Sites with the HTTP protocol will have the referrer date included under “Direct” traffic source - without any data specified apart from numbers. This happens because without the security protocol it’s impossible to identify where the traffic comes from.
HTTPS also adds security and protection to your website, making the switch even more worthwhile.
Another vital part of SEO savvy site architecture are breadcrumbs.
A breadcrumb or, in other words, a “breadcrumb trail,” is a type of navigation that reveals the location of a user. The name itself comes from the Hansel and Gretel fairy tail. Perhaps you remember that these intelligent kids - Hansel and Gretel - left breadcrumbs on their way to the woods in order to be able to find their way back.
This is a type of website navigation which strongly enhances the orientational awareness of a visitor.
Breadcrumbs transparently present the website hierarchy and indicate where he currently is.
They also reduce the number of actions a user has to take if he needs to go back to the homepage, different section or higher level page.
Breadcrumbs are usually used by huge websites that have a comprehensive hierarchy and many different sections that demand a clear structure. They’re especially recommended for e-commerce websites that offer many different products.
Breadcrumbs are a secondary navigation scheme and ought to be used as an extra addition to the website; they shouldn’t replace primary navigation.
Last but not least, a savvy site architecture also demands that you introduce a user-friendly, clear and consistent URL structure. The URL is a readable text that serves to replace IPs - the numbers that computers use to identify particular resources. URLs describe the page both for users and search engines.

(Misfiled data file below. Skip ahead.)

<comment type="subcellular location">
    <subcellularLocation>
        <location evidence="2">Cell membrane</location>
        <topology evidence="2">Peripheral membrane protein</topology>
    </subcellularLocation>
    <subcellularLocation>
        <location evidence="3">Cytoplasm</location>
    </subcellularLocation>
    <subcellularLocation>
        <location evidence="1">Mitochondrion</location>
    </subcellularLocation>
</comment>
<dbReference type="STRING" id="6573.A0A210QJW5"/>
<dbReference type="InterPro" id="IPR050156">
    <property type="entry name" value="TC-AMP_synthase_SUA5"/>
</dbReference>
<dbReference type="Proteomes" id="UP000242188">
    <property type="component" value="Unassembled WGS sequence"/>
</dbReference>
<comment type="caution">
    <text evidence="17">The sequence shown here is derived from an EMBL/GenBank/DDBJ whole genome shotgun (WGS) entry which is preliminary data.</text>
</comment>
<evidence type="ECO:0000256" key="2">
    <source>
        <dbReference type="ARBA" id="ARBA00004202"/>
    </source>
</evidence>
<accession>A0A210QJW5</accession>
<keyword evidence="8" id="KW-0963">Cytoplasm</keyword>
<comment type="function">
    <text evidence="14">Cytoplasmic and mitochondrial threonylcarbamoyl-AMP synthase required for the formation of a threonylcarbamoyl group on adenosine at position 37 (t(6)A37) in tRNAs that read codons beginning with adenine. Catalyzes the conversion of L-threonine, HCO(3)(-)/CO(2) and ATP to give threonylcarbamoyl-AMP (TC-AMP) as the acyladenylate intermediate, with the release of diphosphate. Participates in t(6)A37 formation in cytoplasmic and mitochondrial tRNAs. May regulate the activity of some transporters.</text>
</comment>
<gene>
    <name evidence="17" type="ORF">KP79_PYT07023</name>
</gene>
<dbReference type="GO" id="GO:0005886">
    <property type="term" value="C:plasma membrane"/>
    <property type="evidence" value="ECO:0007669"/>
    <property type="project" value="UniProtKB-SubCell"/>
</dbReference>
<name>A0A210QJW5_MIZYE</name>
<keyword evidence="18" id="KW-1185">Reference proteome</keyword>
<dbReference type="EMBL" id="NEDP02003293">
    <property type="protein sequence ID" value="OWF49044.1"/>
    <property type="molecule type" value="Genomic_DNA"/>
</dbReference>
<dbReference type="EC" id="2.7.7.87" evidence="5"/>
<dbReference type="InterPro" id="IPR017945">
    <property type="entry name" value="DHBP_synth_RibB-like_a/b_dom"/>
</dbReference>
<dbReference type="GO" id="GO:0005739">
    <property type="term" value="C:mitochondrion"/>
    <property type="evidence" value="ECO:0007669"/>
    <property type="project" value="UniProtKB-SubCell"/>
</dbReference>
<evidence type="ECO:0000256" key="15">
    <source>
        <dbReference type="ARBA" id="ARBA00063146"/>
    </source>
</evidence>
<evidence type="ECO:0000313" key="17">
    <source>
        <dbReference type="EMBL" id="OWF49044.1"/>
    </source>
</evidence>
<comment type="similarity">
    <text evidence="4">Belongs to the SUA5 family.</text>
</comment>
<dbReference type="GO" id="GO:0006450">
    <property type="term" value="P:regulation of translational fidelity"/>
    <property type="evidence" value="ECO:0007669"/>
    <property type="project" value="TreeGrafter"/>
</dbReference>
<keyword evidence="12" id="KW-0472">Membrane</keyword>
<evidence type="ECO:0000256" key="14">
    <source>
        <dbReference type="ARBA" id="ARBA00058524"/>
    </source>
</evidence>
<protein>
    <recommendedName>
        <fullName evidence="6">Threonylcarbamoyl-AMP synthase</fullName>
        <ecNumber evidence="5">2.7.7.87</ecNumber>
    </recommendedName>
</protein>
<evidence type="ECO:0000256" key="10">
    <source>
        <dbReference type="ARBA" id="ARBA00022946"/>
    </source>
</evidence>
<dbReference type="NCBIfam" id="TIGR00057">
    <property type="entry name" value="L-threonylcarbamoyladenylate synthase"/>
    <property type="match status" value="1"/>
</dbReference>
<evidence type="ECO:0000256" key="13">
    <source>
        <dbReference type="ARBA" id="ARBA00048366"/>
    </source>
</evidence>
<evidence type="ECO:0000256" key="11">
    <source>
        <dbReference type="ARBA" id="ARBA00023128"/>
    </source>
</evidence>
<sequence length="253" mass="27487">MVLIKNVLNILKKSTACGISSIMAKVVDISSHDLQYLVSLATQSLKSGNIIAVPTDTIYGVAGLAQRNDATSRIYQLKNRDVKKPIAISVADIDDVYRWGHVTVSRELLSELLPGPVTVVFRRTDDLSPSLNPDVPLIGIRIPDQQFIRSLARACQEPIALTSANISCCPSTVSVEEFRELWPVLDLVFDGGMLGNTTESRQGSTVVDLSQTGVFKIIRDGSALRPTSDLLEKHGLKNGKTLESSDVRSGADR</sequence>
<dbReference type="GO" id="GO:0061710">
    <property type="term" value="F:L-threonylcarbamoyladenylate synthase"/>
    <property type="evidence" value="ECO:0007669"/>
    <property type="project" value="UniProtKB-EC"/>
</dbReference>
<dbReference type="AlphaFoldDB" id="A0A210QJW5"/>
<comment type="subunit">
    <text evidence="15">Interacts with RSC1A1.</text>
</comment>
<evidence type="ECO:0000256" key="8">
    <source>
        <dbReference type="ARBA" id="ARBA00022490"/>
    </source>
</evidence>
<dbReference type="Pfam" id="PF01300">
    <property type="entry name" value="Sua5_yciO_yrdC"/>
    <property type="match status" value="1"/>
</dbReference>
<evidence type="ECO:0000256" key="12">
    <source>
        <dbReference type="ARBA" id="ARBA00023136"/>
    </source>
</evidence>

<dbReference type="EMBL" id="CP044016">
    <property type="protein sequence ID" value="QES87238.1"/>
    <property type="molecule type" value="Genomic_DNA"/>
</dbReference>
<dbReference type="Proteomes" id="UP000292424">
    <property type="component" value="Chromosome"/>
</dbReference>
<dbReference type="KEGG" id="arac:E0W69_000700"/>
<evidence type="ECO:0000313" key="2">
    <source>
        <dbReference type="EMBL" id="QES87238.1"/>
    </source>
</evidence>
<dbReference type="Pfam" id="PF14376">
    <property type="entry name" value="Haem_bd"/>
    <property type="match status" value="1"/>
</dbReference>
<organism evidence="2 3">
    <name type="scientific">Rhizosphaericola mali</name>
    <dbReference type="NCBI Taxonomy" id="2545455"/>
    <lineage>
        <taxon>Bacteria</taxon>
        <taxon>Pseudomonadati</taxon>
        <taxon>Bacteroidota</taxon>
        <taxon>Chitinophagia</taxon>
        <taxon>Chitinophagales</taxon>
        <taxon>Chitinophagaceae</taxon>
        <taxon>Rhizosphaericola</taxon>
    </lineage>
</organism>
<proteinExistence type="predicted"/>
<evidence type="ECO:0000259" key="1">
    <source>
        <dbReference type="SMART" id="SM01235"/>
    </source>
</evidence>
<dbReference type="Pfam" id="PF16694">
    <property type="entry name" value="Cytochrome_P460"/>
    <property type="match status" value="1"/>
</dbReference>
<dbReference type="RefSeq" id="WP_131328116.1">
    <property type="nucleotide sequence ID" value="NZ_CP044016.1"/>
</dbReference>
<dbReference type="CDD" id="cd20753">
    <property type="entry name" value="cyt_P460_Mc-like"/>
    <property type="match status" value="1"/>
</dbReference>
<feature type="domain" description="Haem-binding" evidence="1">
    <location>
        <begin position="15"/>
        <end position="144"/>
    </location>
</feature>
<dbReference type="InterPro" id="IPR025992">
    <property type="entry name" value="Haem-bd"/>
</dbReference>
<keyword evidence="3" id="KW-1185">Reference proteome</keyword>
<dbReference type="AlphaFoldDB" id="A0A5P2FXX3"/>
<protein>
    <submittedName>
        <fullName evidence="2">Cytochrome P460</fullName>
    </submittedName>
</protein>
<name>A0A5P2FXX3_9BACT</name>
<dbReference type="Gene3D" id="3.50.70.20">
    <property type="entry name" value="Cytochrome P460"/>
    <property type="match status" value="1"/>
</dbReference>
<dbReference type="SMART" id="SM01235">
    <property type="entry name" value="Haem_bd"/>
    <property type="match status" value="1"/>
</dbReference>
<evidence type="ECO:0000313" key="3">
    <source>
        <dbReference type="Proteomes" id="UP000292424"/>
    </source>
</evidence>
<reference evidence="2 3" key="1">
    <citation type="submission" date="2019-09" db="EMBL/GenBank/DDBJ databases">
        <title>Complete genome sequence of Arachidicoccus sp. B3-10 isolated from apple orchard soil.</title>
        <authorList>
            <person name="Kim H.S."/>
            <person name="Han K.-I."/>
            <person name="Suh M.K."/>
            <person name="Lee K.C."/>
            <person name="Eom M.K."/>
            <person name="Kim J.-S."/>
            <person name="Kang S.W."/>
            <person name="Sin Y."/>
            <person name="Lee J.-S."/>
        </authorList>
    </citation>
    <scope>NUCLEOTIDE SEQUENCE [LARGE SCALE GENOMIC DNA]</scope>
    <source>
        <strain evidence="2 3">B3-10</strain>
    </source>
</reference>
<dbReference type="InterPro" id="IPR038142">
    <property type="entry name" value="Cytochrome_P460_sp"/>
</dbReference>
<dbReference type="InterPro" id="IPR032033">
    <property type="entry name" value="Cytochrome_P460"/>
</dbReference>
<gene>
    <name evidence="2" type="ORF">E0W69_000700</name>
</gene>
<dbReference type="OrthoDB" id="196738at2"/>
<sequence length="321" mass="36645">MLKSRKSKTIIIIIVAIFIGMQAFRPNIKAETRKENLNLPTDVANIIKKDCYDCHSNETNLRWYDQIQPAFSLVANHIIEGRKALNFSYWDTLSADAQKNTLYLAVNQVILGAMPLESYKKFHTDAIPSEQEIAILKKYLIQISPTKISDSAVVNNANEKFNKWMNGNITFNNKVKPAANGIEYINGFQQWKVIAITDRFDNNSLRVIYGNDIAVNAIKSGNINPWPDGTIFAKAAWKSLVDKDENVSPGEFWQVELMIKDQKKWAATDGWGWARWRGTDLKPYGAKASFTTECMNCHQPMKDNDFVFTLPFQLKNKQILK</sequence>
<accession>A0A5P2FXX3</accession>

If you optimize them well for SEO, they will also act as a ranking factor. So remember to make them descriptive and as brief as possible. Ideally, a user should be able to understand what is included under a particular link before he clicks on it, just by checking the URL.
Add a keyword targeted by a given page. If you implement the keyword into all the necessary on-page SEO “locations,” you will strengthen the relevancy of the whole page and help search engines classify it in the search ranking for that keyword.
Discover more about on page SEO: On-Page Optimization Checklist: A Foolproof Guide To Optimizing Your Content
What’s more, words in your URLs should be separated with hyphens. However, it’s better to minimize the number of the words in your URLs - never make them longer than 2,048 characters. Otherwise, the page won’t be able to load.
The robot.txt file and sitemap are elements of a cleverly designed site architecture, too. Dive into the topic by reading Everything About a Robots.txt File and Using a Sitemap Effectively, which are featured in our university section.
Internal links - Silo content
Finally, it’s time to talk about silos. Siloing content establishes a network of connections on your website and defines the hierarchy.
Internal links are important for improving the visibility of your older articles that are topically related to the newly published ones.
You should categorize the website content and always link to the pages within one category. Doing so will ensure that the user can dig in and flow between resources on your website and find out more about each aspect of the specific topic on different pages.
As a result, your older posts won’t be forgotten, as each new publication will remind your users about them.
A wise structure of internal links on your website should resemble - more or less - a pyramid:
What’s more, internal links also give a valuable SEO boost to your older pieces because of the SEO juice that flows through.